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Ukraine may go to court to revise gas debt to Gazprom

May 08, 2014, 23:59 UTC+3 KIEV
Energy and Coal Industry Minister Yuri Prodan stressed that Ukraine could not buy Russian gas at a price of 485.5 U.S. dollars per 1,000 cubic metres and would seek to revise this price
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© EPA/RADEK PIETRUSZKA

KIEV, May 08. /ITAR-TASS/. Ukraine may go to a court of arbitration in order to revise the gas debt to Russia’s Gazprom which was made not only in 2014 but also in 2013, acting Energy and Coal Industry Minister Yuri Prodan said on Thursday, May 8.

“The pre-arbitration process is on,” he said, adding that the debt could also be reduced by a court ruling if Kiev initiates legal action.

Prodan stressed that Ukraine could not buy Russian gas at a price of 485.5 U.S. dollars per 1,000 cubic metres and would seek to revise this price.

He reiterated parliament-appointed Prime Minister Arseny Yatsenyuk’s position that Kiev was prepared to pay the debts within ten days after Naftogaz of Ukraine and Gazprom agree to reduce the price of gas for Ukraine to 268.5 U.S. dollars per 1,000 cubic metres.

This is 45% below the established price of gas. If Moscow disagrees, Kiev will be prepared to contest its debt in court, Yatsenyuk said.

He told reporters that a “note” had been sent to Russia’s Gazprom, which “states the price”. If Gazprom accepts the proposed terms, Ukraine will pay the gas debt of 2.2 billion U.S. dollars immediately. If no solution is found within 30 days, the dispute will be taken to court.

“We have come to agreement on a trilateral meeting between Ukraine, the EU and Russia to settle the gas conflict. But I would like to recall that Ukraine has sent a pre-arbitration claim to Gazprom. If the positions are not reconciled and Ukraine’s demands are not met within 29 days, we will meet in Stockholm’s international court of arbitration,” he said.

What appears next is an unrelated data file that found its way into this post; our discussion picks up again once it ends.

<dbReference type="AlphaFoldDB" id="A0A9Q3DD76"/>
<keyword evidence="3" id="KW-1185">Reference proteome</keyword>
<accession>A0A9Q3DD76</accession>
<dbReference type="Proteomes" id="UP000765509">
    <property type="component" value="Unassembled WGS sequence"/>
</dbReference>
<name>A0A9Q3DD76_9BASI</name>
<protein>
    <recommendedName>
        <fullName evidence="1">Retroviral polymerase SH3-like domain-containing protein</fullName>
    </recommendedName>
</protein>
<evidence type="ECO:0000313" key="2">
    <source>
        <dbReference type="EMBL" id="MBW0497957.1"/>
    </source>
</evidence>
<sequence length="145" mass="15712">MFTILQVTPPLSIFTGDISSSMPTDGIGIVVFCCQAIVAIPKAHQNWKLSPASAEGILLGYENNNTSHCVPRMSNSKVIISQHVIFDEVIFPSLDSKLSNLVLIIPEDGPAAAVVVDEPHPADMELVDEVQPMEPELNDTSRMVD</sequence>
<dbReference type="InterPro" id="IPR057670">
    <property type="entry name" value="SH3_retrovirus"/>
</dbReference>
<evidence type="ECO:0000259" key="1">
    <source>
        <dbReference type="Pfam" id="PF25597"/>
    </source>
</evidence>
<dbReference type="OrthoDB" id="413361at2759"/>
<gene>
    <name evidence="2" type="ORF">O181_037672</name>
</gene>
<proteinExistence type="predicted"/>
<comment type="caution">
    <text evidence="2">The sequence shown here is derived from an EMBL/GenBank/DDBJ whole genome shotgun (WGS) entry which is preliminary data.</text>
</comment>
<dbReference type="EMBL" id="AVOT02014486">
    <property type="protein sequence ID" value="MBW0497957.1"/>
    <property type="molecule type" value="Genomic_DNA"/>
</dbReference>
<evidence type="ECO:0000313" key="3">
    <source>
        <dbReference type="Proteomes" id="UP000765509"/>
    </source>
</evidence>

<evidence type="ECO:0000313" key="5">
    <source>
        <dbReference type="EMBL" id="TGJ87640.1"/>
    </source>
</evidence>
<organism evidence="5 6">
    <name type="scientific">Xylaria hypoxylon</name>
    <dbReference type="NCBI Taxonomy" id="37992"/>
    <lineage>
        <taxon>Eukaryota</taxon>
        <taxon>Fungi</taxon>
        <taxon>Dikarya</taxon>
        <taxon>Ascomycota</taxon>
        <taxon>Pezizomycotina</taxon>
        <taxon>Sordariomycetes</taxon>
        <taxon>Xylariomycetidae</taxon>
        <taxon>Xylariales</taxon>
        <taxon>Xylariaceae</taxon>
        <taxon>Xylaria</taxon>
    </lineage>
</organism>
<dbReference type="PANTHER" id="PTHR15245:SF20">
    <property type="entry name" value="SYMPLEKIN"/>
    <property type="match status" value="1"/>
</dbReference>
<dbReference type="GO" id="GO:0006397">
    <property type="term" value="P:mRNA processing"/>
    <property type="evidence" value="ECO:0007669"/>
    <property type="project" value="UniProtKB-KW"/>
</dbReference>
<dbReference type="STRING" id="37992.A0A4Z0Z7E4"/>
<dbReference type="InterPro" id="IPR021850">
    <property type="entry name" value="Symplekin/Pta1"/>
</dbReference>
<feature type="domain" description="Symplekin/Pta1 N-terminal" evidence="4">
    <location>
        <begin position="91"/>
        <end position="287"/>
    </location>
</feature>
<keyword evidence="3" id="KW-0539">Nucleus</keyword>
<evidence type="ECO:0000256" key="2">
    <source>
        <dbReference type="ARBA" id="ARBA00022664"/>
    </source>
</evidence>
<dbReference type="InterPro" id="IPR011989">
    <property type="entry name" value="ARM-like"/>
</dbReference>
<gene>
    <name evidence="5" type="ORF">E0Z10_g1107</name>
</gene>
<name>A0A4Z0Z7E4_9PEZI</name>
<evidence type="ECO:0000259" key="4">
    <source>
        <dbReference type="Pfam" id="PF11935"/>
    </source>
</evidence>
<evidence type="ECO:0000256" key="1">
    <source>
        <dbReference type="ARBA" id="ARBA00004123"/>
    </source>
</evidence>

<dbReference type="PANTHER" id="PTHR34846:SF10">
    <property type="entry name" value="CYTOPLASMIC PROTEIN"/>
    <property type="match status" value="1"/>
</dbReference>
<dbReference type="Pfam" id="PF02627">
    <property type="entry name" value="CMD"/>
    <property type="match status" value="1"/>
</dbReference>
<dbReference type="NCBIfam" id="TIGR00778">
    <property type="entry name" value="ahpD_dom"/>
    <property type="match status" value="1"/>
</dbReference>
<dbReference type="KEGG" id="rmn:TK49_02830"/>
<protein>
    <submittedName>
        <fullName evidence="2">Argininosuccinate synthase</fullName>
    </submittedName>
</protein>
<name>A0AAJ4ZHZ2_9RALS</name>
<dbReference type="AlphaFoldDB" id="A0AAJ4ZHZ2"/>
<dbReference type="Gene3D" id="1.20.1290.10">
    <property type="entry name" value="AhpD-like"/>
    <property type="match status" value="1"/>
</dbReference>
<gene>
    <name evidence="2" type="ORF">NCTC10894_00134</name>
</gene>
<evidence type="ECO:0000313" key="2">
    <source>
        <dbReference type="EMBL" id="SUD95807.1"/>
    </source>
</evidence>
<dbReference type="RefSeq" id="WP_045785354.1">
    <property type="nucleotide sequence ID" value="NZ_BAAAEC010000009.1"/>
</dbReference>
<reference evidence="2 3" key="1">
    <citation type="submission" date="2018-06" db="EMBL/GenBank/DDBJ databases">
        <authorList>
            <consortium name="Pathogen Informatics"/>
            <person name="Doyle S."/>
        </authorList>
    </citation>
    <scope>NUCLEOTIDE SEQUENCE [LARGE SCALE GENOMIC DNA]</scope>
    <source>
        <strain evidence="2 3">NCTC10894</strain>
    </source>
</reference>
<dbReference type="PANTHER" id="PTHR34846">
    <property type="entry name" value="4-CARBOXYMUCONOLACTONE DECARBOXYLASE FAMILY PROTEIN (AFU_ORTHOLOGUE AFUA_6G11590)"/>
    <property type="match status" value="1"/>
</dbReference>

“The government invites Gazprom to meet on neutral ground in London and discuss all issues. We will defend the interests of Ukraine using all lawful methods and the best lawful method is the court in Stockholm,” Yatsenyuk said.

On May 7, Gazprom spokesperson Sergei Kupriyanov said Ukraine had so far not paid the gas debt. “The deadline for payments for April has passed. Nothing was paid. Ukraine’s overdue debt for the Russian gas has increased to 3.508 billion U.S. dollars,” he said.

Now that the debt has not been paid, Gazprom will start supplying gas to Ukraine against advance payments from June.

Russian Energy Minister Alexander Novak said this was not a restriction but an option stipulated by the contract between Gazprom and Naftogaz of Ukraine. “If no payment for the gas supplied is made on May 7, Gazprom on May 16 will issue a preliminary bill for the supply of gas in June. Ukraine will have an opportunity to pay this bill by May 31, in which case the amount of gas to be supplied in June under the advance payment will not exceed the volume paid for until May 31,” Novak said.

Under the contract between Naftogaz of Ukraine and Gazprom, the price of gas supplied to Ukraine is determined by the formula that is pegged to the price of oil. “This formula is used everywhere in the world for pipeline gas supplies. Therefore there are no grounds to discuss the price today and especially unilaterally offer the first quarter price of 268 U.S. dollars per 1,000 cubic metres as the Ukrainian authorities are doing,” Russian Energy Minister Alexander Novak said.

Parliament-appointed acting President Alexander Turchinov on May 1 instructed the Ministry of Energy and Coal Industry to secure gas supplies from Russia at the price that was in effect in February and March 2014.

Russia abolished the zero duty on gas for Ukraine on April 3, which automatically raised the price of gas for Ukraine from April 2014 to 485 U.S. dollars per 1,000 cubic metres, an increase of more than 200 U.S. dollars from the price that was used until then.

In December 2013, Russian Gazprom and Naftogaz Ukrainy signed an addendum to the gas agreement in effect from January 19, 2009, under which the price of Russian natural gas for Ukraine was to be reduced by one-third to 268.5 U.S. dollars per 1,000 cubic metres from January 1, 2014, compared to 410 U.S. dollars per 1,000 cubic metres in the fourth quarter of 2013.

Moscow and Kiev also agreed that the discount would remain in effect as long as the key conditions were met, specifically timely payments for current supplies and repayment of debts.

At the end of the first quarter of 2014, Gazprom said it would have to raise the price of gas for Ukraine by more than 100 U.S. dollars to 385.5 U.S. dollars per 1,000 cubic metres because Ukraine had failed to pay the debt for the gas delivered in 2013 and had not made payments for current supplies.

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